From Thomas Vinterberg, whose 1998 drama Celebration dealt with child abuse — and was the first feature adhering to the Dogme filmmaking strategy that Vinterberg founded with Lars von Trier —  comes The Hunt, a thoughtful political statement that is also a sizzling thriller. When Lukas (Mads Mikkelsen), in a new job as kindergarten teacher, rebuffs the doe-eyed admiration of five-year-old Klara (Annika Wederkoff), the girl tells a school supervisor that Lukas exposed himself to her. Soon the innocent man is the star of his own Kafkaesque nightmare: the townspeople think Lukas is a cockroach that must be stamped out. The director’s subtle craft stokes the tension for nearly two hours; and when it snaps and is resolved, the lessons are murky. Mikkelsen burrows under Lukas’s skin, allowing the viewer to see his fury rise, his hope for justice evaporate; life almost visibly seeps out of him. In one of the Festival’s strongest films, Mikkelsen gives a performance so bold and nuanced it should be called heroic.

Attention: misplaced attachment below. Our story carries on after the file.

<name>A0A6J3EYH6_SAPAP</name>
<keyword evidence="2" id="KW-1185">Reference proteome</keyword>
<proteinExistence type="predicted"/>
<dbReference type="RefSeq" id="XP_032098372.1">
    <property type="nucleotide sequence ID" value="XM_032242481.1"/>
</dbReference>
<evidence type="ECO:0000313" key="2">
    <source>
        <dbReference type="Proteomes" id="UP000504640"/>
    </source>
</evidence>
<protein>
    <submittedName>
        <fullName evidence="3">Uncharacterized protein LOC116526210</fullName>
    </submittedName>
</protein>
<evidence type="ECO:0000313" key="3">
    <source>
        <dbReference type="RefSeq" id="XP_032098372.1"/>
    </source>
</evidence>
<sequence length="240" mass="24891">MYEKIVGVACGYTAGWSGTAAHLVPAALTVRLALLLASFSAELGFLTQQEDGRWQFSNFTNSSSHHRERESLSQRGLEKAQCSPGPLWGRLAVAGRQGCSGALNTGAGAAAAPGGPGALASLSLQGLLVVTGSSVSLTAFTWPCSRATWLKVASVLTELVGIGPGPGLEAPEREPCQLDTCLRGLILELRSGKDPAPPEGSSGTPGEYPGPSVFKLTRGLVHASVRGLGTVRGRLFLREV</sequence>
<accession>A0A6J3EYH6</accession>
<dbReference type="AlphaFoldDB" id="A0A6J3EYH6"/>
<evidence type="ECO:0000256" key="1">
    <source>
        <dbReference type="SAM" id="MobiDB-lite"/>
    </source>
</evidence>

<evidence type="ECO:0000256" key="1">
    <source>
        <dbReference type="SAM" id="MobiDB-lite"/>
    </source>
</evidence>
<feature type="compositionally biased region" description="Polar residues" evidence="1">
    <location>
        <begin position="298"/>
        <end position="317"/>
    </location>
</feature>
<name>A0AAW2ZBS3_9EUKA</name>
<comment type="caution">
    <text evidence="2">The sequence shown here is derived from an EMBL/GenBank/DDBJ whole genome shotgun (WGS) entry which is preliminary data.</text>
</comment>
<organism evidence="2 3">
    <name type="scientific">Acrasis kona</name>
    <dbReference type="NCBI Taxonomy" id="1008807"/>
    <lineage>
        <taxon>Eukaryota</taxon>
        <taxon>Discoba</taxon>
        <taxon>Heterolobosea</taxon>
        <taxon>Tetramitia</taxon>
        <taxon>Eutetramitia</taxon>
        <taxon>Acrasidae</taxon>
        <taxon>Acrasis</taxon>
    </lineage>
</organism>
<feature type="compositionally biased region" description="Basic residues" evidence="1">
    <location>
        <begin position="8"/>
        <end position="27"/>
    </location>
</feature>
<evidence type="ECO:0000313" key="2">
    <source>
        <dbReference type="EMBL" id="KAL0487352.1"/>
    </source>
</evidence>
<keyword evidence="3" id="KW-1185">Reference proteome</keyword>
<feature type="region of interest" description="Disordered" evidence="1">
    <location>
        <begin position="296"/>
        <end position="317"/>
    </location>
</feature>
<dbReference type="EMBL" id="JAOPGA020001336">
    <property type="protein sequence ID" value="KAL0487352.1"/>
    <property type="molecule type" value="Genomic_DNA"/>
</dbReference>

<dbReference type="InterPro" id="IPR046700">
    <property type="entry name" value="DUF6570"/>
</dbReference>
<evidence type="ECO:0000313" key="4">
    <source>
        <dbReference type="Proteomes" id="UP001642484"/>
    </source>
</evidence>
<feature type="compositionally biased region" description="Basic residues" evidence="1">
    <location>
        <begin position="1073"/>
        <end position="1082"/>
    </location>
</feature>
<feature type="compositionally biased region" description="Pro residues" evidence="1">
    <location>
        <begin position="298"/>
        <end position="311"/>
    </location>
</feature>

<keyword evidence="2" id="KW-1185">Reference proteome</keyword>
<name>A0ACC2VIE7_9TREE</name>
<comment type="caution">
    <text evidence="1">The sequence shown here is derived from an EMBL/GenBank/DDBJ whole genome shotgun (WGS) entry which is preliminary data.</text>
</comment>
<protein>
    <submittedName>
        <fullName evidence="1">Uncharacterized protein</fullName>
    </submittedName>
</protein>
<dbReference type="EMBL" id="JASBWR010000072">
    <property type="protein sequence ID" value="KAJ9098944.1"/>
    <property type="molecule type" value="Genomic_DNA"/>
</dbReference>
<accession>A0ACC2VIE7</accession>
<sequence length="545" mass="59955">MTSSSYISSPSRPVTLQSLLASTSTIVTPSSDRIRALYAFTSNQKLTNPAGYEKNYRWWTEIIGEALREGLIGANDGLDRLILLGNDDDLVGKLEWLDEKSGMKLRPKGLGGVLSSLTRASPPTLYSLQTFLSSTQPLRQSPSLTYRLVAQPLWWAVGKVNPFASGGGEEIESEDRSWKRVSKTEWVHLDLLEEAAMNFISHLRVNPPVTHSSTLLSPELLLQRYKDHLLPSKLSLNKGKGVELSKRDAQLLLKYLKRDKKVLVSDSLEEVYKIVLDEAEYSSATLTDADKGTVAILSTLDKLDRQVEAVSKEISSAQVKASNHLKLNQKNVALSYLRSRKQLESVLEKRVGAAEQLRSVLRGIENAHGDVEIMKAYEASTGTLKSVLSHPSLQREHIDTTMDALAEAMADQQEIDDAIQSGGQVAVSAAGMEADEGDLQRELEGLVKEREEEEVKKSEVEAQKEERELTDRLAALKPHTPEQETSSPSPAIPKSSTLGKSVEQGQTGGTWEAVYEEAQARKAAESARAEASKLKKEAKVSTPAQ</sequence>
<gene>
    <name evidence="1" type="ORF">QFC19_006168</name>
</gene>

HOLY MOTORS

Acclaimed and despised in roughly equal numbers among the press core, this is the wild card of the Competition — it could receive the Palme d’Or or nothing at all — and the Festival’s truly wild film. Director Leos Carax, who made the heralded Boy Meets Girl and Bad Blood by the time he was 25, then marked time with just two more features in his next quarter century, now enters a vigorous second prime. His movie tries to summarize all of cinema history, from the first experiments in recording motion to gangster films, heavy melodrama and musicals, while racing mad, hysterical, naked through 11 episodes. A classicist and a surrealist, Carax both denounces the virtual world (the gravestones in a cemetery read, “Visit my website”) and demonstrates, through his film’s ravishing digital cinematography, that virtual can be voluptuous.